She said property managers contacted her, taking note of her apartment number, the hospital she intended to visit, and her medical requirements.

"I have been worried about the provision of healthcare services during the epidemic, but I can see that the neighborhood has made considerate arrangements. I feel reassured and can now rest at home," Zhou said.

Inhaled COVID-19 vaccination is launched in Shanghai last month. [Photo/CHINA NEWS SERVICE]

Concrete changes

The notice issued on Friday is set to trigger more concrete changes beyond virus control for the manufacturing sector and cross-border visits.

Wang Hao, governor of the major manufacturing province of Zhejiang, said during a news conference on Friday that when an outbreak occurs, at least 80 percent of factories in areas at risk should try to maintain operations, and that at least 80 percent of production capacity should be sustained.

In the United States, Liu Xinyi, a Chinese citizen living in Texas, was relieved to hear that the circuit breaker system — a mechanism that halts international air routes if positive cases are found onboard flights — had been abolished.

"This means that more flights to China will be resumed and that airfares will drop. An economy ticket from Texas to China used to cost as much as $6,000, but now I reckon the price is around $2,000," Liu said.

On Friday, the Civil Aviation Administration of China said it would advance the recovery of air passenger travel in line with the policy modification.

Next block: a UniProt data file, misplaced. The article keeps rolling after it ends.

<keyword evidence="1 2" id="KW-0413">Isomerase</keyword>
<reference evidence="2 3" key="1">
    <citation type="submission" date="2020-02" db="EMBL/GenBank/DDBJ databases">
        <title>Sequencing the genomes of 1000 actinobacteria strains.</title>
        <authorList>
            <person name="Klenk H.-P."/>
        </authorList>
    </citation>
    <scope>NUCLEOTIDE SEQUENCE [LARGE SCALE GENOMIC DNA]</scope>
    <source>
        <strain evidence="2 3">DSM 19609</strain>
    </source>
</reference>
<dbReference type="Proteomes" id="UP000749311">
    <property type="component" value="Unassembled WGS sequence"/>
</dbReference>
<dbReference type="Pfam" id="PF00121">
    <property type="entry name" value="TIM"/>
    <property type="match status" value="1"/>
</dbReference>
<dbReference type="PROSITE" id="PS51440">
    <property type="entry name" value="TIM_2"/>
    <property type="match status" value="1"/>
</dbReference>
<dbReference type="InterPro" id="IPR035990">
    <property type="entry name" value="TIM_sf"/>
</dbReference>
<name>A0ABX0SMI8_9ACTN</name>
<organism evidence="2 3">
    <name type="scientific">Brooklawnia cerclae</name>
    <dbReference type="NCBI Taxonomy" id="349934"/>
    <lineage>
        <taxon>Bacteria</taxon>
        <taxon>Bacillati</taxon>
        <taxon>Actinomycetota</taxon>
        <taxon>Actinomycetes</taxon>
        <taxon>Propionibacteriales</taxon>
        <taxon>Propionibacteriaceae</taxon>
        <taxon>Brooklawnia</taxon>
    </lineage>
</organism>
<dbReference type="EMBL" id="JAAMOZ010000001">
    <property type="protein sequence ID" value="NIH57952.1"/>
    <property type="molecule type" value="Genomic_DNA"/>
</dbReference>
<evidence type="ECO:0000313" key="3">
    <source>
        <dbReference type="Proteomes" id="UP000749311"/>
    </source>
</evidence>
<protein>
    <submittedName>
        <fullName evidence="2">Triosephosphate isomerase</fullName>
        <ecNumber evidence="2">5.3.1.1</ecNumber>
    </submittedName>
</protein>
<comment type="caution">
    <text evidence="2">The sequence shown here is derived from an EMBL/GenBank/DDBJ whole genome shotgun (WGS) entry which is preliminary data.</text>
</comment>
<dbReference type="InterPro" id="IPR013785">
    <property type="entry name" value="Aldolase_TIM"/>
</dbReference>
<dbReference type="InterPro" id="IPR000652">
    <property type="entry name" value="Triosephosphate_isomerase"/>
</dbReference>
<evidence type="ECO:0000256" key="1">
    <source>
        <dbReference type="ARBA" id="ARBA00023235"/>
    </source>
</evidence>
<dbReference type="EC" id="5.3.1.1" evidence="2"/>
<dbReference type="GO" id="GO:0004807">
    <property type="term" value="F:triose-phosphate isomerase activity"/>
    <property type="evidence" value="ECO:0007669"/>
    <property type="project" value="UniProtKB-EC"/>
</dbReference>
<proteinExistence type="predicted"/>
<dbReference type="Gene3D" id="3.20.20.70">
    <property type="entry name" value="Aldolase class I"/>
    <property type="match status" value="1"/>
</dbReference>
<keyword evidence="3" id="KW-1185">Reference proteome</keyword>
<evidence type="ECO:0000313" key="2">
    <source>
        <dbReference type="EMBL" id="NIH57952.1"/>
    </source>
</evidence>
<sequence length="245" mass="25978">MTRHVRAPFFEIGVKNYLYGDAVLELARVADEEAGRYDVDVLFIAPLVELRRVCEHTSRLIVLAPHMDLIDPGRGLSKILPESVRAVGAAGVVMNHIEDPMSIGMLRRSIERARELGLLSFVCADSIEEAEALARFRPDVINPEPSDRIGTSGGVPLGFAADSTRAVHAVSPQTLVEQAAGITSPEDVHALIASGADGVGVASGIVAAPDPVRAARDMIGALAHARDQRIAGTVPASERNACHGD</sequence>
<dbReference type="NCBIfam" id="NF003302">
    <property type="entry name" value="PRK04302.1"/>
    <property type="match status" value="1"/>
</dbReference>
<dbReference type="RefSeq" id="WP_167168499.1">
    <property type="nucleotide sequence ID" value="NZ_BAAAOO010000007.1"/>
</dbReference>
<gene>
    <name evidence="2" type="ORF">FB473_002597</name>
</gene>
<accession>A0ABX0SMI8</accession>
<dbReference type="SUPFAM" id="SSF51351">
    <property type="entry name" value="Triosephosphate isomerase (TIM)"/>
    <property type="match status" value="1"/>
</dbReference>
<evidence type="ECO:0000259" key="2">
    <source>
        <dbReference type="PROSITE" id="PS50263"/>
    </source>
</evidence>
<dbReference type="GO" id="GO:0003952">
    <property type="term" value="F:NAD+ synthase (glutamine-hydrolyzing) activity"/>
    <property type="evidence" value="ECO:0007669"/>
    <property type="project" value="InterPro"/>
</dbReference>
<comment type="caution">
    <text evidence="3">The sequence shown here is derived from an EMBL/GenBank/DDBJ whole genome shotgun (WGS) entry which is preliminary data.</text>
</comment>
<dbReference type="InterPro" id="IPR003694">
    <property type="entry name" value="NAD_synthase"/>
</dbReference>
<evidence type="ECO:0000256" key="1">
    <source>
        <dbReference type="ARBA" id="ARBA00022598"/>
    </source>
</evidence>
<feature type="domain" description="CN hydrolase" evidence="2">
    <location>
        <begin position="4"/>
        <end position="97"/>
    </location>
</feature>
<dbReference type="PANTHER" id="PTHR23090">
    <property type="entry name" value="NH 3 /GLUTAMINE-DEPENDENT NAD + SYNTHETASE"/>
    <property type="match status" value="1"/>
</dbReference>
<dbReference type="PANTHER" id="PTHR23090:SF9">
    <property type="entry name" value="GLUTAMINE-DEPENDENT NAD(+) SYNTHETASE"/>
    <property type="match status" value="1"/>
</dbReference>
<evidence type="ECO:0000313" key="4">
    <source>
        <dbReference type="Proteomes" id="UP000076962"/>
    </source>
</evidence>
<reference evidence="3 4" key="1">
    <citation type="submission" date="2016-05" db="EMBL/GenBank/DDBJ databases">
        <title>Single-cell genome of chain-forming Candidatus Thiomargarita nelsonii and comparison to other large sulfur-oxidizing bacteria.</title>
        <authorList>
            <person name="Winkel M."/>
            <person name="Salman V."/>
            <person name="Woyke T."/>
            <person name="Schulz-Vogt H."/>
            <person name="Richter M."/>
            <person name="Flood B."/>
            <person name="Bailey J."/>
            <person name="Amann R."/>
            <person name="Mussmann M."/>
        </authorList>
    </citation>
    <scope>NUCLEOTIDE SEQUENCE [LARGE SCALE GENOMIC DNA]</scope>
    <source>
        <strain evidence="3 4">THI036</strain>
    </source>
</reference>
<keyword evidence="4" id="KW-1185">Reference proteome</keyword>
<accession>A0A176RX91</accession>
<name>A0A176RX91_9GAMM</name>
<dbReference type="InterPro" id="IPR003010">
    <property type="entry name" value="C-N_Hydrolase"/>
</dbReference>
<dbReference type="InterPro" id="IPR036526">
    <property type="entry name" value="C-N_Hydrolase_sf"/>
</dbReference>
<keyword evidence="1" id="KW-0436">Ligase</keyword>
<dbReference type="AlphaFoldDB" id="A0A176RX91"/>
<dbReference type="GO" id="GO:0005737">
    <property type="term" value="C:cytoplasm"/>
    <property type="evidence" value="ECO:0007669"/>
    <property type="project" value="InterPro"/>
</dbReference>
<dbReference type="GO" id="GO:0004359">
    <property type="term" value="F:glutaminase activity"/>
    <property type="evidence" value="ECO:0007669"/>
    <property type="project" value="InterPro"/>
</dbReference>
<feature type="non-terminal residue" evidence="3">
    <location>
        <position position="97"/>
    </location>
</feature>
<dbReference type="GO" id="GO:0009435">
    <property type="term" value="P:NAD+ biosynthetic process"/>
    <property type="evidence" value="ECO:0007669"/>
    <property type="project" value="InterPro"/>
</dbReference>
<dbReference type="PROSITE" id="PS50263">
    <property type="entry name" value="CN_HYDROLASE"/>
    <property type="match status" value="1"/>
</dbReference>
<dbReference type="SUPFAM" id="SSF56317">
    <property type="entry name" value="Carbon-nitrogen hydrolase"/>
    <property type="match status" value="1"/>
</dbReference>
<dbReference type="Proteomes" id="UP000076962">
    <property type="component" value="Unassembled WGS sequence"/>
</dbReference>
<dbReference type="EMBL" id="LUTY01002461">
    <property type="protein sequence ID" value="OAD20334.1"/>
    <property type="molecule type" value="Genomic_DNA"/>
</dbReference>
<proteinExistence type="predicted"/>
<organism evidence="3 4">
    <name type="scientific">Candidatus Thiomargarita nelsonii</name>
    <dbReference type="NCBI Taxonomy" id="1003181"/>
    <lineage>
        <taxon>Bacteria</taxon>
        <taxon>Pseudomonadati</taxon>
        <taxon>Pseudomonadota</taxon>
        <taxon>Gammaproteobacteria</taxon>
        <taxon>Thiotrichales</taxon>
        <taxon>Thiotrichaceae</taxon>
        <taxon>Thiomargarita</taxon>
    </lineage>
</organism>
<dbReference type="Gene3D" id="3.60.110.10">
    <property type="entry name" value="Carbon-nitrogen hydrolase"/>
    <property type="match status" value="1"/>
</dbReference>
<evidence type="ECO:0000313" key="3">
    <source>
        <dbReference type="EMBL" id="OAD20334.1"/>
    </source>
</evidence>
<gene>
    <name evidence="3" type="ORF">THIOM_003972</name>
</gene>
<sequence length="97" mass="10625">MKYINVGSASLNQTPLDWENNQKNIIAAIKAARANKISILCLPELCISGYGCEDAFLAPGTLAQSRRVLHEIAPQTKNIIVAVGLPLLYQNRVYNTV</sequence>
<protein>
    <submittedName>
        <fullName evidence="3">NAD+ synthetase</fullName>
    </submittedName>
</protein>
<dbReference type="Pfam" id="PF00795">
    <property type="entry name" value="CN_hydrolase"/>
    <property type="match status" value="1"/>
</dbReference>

Liu said that reducing the centralized quarantine period for international passengers is also a boon for the elderly and children, who often find it harder to adjust to unfamiliar isolation facilities.

Continuing battle

Wang Liping, a researcher at the Chinese Center for Disease Control and Prevention, said regular monitoring and taking early precautions against the epidemic should be stepped up. Sufficient testing, epidemiological investigation, quarantine and community management resources should be prepared, Wang added.

In Guangzhou, some quarantined groups released from centralized facilities over the weekend will need to undergo home-based isolation for three more days, as required.

"The new rule poses different requirements for the community management of such groups, and our community managers are making adaptations," Zhang, from the local center for disease control and prevention, said.

Zhang said it will be challenging to implement the new risk categorization in certain areas of the densely populated city, where some buildings are extremely close together.

"It is a test of our epidemiological survey capacity, and we should be even more meticulous," he said.

Du Juan in Beijing, Tan Yingzi in Chongqing, Yuan Hui in Hohhot and Cang Wei in Nanjing contributed to this story.